Puerto Rico struggling to maintain its schools amid cutbacks, exodus
SAN JUAN — Francisco Oller Elementary School once bustled with children, but now birds nest in classrooms strewn with leaves and with glass from shattered fluorescent lights. Long-discarded homework assignments paper the ground. Graffiti covers the walls.
The school, in a city just outside San Juan, is among more than 150 closed since 2010 as a worsening economic crisis in Puerto Rico has prompted hundreds of thousands of people to move to the US mainland over the past decade.
Driven by a combination of budget cuts and declining enrollment, the loss of so many schools is having a profound impact on communities in the US territory, forcing many children to travel to new campuses and creating a blight in places already hard-hit by recession.
The government says the situation could get much worse. It warned recently that by early next year it may run out of money to pay its bills, and over the next five years it may have to close nearly 600 of the 1,387 remaining schools across the island to save $249 million a year. At one time there were 1,460 public schools in Puerto Rico.
The trend ‘‘speaks volumes about how we’re losing population, about how we’re not being efficient in building the island’s future, about how we’re losing opportunities to create citizens,’’ said San Juan Mayor Carmen Yulin Cruz. ‘‘I’m extremely concerned this will increase the hopelessness and mistrust that the island has in itself, and lead people to think that the only option to succeed and support their families is to leave the island.’’
Puerto Rico has seen school enrollment drop 42 percent in the past three decades, and an additional 22 percent drop is expected over the next five years, according to a report by the Boston Consulting Group, which signed a multimillion-dollar deal with the government to help restructure the island’s education system.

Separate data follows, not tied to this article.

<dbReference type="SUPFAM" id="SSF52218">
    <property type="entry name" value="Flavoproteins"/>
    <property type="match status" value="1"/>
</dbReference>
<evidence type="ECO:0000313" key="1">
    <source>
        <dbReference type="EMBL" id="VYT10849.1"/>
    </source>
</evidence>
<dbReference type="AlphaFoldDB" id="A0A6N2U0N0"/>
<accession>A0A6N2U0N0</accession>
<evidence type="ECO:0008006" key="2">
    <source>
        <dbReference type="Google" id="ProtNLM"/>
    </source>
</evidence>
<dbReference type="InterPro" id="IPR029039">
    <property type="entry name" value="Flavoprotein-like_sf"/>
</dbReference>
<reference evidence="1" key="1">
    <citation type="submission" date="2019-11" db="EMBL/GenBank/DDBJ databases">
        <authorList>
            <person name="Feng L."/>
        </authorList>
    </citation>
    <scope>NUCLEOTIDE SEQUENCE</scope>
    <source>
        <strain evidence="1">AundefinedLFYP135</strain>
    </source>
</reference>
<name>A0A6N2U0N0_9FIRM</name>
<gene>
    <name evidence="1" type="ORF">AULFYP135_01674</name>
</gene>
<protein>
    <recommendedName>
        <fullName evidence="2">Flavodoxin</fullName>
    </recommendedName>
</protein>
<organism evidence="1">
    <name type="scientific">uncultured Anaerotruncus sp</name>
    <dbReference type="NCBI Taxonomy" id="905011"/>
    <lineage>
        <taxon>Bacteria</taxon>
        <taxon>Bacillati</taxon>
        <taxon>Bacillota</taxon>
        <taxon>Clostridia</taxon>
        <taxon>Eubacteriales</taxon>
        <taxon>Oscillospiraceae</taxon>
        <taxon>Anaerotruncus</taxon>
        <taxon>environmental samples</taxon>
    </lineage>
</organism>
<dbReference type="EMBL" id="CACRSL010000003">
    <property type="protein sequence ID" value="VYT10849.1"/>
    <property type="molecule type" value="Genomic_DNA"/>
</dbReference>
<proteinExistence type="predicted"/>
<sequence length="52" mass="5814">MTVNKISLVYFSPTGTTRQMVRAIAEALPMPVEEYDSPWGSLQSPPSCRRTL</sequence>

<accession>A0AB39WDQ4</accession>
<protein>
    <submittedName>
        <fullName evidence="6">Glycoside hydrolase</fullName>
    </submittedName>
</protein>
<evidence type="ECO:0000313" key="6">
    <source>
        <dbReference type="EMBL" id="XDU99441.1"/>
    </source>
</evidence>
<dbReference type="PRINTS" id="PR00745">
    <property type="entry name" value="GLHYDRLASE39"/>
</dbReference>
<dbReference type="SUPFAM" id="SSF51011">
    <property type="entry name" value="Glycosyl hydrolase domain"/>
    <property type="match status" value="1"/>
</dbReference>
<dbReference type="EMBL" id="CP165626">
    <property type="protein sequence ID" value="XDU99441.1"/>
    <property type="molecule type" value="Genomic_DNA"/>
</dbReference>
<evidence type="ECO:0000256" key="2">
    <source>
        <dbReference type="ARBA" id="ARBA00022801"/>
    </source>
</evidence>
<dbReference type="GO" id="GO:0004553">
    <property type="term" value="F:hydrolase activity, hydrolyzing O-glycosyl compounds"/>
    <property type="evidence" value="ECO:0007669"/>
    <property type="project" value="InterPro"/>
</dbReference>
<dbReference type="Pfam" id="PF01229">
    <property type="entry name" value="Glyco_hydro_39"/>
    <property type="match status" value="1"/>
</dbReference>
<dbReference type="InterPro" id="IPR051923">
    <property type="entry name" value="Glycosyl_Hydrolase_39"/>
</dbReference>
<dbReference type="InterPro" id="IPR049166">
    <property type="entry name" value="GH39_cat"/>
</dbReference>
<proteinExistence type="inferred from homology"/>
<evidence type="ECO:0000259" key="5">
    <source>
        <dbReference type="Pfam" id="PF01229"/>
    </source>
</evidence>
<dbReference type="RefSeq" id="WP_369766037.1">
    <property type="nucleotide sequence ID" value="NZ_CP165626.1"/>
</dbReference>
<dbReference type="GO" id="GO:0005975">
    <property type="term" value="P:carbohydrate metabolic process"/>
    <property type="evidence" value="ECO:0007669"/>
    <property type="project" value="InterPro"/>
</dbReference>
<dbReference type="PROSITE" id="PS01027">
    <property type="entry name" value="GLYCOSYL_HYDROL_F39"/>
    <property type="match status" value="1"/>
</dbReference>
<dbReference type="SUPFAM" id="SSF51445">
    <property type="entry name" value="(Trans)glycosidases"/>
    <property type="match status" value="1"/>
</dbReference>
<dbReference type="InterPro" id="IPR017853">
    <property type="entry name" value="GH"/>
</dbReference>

Much of the drop is the result of parents moving to the mainland in search of opportunities, including many teachers from the island being recruited for their bilingual skills.
Among the tens of thousands of people who left last year was 27-year-old Devis Gonzalez, who moved his family to Orlando after finding a job as a truck driver.
‘‘The reason was plain and simple: work,’’ he said. ‘‘Like everyone else, we were looking for a better quality of life.’’
His young son attended a school in a rural area of Puerto Rico’s central mountain range that teachers say is among dozens expected to close permanently this summer, raising concerns that some children might have to travel a half-hour by bus to the nearest school.
Many, including Senator Mari Tere Gonzalez, president of the Senate’s education commission, criticize the government’s handling of the closures.
She said officials did not take transportation logistics and special-education needs into account. The Boston Consulting Group noted that 30 percent of Puerto Rico students receive specialized education, twice the average on the US mainland.